Fascism

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Revision as of 09:47, 14 July 2009 by 71.72.56.82 (talk) (Overview)

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Fascism is distinguished from the broader category of extreme right-wing politics by its willingness to defy public civility and openly violate the law. As such it represents a radical departure from the tradition of ultra-conservatism. The latter aims to preserve established social relations, through enforcement of law and reinforcement of authority. But the fascist organizations of Mussolini and Hitler, in their conquests of power, showed no reluctance to rupture peace and repudiate parliamentary and other institutions; the fascists employed terror against both the existing political structure and society at large. It is a common misconception of political science to believe, in the manner of amateur Marxists, that Italian fascists and Nazis sought maintenance of order, to protect the ruling classes. Both Mussolini and Hitler agitated against "the system" governing their countries. Their willingness to resort to street violence, assassinations, and coups set the Italian and German fascists apart from ordinary defenders of ruling elites, which they sought to replace. This is an important point that should never be forgotten. Fascism is not merely a harsh dictatorship or oppression by privilege.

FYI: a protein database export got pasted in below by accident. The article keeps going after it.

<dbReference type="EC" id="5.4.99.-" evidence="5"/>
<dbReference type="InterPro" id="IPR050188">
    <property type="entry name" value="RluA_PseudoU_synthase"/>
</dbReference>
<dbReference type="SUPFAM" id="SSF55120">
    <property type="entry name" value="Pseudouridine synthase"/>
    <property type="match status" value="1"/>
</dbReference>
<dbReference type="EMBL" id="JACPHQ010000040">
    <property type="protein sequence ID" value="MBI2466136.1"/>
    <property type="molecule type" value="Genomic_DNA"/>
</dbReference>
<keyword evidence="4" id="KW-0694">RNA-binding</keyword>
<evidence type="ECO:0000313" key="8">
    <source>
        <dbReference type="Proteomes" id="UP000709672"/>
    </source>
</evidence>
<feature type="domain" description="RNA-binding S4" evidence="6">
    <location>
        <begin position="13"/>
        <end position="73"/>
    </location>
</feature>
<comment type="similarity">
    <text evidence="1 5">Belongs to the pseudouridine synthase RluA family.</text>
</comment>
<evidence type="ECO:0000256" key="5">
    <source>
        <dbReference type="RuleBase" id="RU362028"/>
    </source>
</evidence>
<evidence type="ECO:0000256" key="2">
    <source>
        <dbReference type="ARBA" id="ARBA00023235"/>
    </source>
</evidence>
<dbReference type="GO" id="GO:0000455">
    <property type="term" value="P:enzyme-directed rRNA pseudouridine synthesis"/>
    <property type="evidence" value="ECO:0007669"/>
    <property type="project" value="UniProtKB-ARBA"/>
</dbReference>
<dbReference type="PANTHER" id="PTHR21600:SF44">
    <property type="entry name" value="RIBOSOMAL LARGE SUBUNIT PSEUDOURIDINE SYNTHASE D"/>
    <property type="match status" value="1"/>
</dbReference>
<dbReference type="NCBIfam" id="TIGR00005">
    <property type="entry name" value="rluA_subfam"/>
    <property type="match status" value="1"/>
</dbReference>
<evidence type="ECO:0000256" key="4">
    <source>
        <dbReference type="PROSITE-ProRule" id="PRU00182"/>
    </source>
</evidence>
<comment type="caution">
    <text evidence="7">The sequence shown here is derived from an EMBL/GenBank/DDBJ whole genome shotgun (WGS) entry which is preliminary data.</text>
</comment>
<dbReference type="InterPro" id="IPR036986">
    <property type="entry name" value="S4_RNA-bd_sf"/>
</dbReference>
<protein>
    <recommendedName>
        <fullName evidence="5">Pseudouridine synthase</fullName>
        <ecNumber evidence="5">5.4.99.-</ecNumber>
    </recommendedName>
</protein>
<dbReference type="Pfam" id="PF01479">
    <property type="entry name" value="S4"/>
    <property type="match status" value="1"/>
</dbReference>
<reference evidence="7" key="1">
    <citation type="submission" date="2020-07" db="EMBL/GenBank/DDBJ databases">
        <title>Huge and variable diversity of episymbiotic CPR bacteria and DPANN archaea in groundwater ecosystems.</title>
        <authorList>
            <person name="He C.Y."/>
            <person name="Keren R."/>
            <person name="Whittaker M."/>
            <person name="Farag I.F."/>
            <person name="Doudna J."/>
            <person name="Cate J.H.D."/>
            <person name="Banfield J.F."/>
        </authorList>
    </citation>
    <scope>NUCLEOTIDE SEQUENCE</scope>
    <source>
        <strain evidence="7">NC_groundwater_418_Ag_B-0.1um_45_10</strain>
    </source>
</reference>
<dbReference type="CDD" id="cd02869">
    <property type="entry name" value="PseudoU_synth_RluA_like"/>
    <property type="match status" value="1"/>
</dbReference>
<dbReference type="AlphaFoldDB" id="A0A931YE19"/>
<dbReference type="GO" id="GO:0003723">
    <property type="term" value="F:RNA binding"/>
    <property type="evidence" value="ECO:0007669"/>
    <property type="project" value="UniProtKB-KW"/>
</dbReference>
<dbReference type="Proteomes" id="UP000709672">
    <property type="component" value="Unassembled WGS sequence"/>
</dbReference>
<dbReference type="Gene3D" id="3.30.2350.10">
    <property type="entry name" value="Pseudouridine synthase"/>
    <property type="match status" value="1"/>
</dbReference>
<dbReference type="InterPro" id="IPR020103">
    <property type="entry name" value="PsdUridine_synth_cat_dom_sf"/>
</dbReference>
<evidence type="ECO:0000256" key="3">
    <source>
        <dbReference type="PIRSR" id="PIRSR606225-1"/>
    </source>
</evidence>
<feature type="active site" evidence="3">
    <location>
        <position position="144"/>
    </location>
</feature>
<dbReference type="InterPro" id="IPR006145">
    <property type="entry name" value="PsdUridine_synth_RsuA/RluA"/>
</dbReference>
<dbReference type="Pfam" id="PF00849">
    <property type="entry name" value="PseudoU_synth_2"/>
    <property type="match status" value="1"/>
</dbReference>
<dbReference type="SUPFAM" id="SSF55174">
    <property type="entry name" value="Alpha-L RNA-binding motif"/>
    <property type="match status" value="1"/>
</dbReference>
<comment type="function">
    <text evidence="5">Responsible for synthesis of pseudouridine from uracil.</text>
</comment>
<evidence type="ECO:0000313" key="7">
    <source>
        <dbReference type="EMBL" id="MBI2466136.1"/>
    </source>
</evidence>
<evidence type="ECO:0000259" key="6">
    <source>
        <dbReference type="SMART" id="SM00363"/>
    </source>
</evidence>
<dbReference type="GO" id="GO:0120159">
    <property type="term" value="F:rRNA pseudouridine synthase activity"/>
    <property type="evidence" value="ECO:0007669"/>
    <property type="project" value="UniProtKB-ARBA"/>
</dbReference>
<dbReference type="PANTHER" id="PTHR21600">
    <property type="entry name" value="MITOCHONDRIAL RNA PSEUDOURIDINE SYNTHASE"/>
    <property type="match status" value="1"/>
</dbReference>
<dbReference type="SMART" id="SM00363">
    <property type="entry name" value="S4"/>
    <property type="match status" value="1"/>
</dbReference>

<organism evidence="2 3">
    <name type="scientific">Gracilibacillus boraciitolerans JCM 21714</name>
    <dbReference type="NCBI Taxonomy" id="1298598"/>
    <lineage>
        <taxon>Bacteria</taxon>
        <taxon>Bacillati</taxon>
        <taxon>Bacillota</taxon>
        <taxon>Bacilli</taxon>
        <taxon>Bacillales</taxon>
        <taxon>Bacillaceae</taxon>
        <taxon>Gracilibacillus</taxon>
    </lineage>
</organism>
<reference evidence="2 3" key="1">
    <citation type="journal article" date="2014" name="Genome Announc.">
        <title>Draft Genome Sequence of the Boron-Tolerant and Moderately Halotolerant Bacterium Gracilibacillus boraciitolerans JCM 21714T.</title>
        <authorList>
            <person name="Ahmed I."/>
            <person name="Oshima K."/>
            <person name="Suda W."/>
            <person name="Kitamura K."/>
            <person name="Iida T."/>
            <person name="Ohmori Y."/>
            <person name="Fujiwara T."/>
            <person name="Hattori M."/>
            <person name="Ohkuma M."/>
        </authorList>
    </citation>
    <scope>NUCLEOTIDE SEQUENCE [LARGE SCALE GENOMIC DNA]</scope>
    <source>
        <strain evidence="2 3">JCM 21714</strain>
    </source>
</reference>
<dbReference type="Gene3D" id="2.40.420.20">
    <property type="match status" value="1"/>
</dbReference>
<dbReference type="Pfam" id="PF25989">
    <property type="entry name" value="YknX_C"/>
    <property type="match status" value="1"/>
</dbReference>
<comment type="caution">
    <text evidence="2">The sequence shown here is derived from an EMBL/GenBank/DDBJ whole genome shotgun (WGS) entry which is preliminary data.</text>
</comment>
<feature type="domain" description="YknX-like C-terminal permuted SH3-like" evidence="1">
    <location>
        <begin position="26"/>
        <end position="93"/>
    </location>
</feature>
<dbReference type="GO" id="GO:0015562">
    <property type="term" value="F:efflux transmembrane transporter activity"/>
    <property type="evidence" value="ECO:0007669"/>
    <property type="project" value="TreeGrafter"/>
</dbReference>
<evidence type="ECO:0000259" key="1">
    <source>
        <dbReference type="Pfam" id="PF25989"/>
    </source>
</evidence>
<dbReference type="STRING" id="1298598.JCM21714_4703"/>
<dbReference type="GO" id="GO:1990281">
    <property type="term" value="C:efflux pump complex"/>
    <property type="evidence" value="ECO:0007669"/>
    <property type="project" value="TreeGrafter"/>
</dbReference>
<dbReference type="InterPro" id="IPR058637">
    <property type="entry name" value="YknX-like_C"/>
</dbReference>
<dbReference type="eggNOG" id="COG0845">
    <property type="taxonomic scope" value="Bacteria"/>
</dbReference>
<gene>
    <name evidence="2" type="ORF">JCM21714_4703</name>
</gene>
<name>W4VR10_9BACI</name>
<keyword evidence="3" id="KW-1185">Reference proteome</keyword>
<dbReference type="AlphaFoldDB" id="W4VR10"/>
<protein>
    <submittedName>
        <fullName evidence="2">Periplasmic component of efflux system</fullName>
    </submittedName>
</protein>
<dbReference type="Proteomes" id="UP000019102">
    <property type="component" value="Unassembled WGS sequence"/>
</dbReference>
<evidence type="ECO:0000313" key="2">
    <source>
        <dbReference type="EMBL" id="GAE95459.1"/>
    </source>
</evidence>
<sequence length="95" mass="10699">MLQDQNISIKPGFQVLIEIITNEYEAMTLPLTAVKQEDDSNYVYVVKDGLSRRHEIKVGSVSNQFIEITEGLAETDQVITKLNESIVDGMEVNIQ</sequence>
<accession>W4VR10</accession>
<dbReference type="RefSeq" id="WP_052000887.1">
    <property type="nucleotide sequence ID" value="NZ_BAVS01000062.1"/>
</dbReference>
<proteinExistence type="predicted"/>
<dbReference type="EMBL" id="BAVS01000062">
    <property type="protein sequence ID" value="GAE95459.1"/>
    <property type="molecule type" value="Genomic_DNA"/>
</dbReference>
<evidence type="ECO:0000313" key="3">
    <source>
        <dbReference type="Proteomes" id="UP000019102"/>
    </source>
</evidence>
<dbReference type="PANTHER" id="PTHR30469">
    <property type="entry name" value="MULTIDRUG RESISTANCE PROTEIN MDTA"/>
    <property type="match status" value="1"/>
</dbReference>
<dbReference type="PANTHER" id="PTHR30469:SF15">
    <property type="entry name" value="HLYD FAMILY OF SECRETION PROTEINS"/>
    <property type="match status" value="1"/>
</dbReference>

– Stephen Schwartz [1]